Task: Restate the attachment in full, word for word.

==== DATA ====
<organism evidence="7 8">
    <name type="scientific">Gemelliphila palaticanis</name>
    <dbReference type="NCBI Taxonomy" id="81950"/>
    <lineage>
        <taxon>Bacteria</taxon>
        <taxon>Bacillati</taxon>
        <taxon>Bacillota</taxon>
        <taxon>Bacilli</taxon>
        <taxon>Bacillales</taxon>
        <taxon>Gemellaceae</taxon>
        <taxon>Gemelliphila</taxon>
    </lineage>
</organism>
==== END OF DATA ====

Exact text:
<organism evidence="7 8">
    <name type="scientific">Gemelliphila palaticanis</name>
    <dbReference type="NCBI Taxonomy" id="81950"/>
    <lineage>
        <taxon>Bacteria</taxon>
        <taxon>Bacillati</taxon>
        <taxon>Bacillota</taxon>
        <taxon>Bacilli</taxon>
        <taxon>Bacillales</taxon>
        <taxon>Gemellaceae</taxon>
        <taxon>Gemelliphila</taxon>
    </lineage>
</organism>